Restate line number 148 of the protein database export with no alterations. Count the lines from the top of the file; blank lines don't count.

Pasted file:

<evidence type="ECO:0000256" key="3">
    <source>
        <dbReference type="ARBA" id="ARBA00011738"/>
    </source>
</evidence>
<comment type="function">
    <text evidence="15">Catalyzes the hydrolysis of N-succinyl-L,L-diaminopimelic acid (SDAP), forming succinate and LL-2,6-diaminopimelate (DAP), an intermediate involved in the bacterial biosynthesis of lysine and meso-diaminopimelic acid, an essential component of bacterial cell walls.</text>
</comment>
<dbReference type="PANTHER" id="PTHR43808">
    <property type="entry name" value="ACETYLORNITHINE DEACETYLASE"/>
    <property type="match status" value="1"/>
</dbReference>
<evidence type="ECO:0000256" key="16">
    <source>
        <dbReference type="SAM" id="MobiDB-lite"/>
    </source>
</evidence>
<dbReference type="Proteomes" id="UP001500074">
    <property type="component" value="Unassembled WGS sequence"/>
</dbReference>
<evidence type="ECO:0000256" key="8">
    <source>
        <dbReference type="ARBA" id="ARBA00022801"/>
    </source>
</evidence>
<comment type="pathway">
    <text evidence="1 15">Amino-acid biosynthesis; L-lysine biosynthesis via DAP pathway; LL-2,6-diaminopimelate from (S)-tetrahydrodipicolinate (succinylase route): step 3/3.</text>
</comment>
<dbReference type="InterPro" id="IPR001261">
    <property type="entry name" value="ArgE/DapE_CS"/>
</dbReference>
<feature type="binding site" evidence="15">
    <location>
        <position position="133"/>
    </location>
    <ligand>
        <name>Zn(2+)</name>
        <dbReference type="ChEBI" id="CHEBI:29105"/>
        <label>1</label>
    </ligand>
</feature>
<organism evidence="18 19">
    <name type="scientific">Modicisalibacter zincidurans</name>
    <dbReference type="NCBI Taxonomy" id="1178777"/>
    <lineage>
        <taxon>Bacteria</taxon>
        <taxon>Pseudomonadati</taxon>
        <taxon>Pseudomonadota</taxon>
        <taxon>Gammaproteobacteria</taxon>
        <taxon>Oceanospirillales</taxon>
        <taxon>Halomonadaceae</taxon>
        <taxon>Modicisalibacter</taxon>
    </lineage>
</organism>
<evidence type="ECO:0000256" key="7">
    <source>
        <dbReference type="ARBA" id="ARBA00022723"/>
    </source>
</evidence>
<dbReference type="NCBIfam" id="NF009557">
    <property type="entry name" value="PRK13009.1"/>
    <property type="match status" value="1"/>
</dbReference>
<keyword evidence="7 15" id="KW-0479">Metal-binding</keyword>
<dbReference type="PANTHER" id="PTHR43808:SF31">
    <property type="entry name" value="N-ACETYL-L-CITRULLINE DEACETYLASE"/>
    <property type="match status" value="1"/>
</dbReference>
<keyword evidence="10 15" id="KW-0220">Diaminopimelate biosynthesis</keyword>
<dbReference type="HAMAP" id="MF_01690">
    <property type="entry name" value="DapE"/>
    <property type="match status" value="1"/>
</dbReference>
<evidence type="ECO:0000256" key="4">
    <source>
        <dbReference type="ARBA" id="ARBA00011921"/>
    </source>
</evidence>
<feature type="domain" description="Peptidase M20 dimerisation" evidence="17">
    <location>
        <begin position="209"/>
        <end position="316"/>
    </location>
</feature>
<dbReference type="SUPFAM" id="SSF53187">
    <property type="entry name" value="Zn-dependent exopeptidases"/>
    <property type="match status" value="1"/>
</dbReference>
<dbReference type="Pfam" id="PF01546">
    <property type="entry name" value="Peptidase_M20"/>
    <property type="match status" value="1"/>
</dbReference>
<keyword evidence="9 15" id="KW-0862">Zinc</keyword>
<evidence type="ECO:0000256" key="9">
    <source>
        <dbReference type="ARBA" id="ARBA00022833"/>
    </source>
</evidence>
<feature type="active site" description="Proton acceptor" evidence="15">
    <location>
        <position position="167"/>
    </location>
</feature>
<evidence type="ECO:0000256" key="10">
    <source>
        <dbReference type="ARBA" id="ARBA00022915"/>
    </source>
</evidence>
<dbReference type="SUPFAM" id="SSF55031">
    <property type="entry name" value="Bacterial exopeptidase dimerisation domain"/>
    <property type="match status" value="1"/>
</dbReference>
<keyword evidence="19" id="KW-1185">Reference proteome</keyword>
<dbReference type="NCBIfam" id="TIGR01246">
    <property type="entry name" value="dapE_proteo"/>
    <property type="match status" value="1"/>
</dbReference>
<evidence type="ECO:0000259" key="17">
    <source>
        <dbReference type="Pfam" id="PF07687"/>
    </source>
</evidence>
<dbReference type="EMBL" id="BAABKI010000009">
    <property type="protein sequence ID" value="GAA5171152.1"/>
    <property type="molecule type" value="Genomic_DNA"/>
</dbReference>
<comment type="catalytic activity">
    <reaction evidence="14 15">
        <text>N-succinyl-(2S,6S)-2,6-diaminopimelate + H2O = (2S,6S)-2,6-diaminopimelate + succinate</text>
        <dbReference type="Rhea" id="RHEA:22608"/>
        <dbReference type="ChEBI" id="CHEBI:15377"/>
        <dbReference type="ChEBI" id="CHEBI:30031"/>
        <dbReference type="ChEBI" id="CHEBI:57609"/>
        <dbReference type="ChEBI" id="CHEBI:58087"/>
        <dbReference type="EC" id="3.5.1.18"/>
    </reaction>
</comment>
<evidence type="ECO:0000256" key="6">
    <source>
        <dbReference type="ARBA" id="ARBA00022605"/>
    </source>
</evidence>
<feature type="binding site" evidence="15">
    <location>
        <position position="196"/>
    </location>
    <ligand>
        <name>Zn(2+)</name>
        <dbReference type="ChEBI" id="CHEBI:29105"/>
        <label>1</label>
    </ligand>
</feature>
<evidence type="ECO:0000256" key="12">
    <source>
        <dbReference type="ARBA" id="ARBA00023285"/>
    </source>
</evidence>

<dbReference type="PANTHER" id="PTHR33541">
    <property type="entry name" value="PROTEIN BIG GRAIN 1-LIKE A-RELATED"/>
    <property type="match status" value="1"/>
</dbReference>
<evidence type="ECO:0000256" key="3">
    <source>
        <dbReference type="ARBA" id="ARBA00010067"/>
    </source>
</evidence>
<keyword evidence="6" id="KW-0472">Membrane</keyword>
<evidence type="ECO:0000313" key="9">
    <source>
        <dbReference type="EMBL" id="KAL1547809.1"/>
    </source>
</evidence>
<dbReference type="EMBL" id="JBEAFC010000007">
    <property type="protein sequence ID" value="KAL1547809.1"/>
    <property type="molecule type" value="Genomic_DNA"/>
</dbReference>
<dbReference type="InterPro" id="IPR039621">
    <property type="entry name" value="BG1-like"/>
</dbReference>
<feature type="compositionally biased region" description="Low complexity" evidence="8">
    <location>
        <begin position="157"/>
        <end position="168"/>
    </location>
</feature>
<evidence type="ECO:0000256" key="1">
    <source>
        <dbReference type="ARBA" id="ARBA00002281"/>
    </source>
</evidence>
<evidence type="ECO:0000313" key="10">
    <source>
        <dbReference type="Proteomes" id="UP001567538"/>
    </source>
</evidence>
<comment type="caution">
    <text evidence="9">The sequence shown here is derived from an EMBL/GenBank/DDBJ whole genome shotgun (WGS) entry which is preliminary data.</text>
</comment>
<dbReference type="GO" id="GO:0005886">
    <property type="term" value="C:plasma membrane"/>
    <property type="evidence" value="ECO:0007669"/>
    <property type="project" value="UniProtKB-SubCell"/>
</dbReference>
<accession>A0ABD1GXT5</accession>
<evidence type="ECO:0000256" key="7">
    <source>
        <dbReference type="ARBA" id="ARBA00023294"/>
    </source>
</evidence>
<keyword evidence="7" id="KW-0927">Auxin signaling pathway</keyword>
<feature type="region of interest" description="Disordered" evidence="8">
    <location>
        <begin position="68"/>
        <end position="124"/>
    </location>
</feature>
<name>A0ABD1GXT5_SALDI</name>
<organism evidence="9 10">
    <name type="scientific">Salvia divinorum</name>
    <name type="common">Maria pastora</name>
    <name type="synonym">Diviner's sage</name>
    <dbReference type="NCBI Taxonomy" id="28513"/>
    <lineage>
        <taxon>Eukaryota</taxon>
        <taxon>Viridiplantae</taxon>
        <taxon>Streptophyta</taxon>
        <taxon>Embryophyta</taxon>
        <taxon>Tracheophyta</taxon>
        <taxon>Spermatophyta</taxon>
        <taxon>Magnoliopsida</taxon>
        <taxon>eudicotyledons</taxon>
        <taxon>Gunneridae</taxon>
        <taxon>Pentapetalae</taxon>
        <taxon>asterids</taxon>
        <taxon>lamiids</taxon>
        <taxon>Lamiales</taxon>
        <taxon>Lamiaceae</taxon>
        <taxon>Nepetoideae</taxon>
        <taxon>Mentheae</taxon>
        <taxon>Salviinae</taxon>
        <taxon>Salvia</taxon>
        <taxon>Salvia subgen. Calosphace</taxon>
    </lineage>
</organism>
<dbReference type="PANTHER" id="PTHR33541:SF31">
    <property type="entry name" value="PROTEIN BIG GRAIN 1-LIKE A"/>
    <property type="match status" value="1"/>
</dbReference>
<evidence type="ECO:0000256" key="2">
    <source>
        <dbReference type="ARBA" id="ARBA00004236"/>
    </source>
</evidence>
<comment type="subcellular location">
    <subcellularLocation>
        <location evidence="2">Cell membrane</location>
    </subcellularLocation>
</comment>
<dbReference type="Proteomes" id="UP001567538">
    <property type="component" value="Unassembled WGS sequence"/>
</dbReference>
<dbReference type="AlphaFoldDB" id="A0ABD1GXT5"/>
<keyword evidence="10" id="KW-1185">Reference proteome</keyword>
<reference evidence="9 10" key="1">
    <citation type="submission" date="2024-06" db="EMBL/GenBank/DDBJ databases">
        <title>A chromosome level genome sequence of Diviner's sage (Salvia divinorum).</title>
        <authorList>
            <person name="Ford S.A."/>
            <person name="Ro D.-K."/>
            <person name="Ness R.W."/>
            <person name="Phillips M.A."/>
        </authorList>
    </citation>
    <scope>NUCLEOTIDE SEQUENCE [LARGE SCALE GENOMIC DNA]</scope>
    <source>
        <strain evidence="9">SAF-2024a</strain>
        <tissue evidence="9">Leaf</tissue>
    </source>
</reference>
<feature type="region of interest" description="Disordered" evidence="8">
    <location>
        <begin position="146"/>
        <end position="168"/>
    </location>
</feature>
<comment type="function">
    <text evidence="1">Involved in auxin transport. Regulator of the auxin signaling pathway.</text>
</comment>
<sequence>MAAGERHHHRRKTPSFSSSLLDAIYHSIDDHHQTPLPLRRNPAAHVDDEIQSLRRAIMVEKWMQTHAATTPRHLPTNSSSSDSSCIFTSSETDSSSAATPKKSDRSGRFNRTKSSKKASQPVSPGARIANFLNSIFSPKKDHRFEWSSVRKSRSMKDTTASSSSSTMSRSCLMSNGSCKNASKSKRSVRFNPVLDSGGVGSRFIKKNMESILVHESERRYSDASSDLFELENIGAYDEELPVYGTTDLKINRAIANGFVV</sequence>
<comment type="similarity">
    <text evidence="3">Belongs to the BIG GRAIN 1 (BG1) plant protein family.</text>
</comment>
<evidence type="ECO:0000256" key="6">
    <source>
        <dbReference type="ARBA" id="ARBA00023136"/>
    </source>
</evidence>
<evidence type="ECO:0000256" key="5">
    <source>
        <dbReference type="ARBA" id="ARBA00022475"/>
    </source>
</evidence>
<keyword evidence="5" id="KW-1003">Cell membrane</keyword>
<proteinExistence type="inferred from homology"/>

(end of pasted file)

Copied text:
        <name>Zn(2+)</name>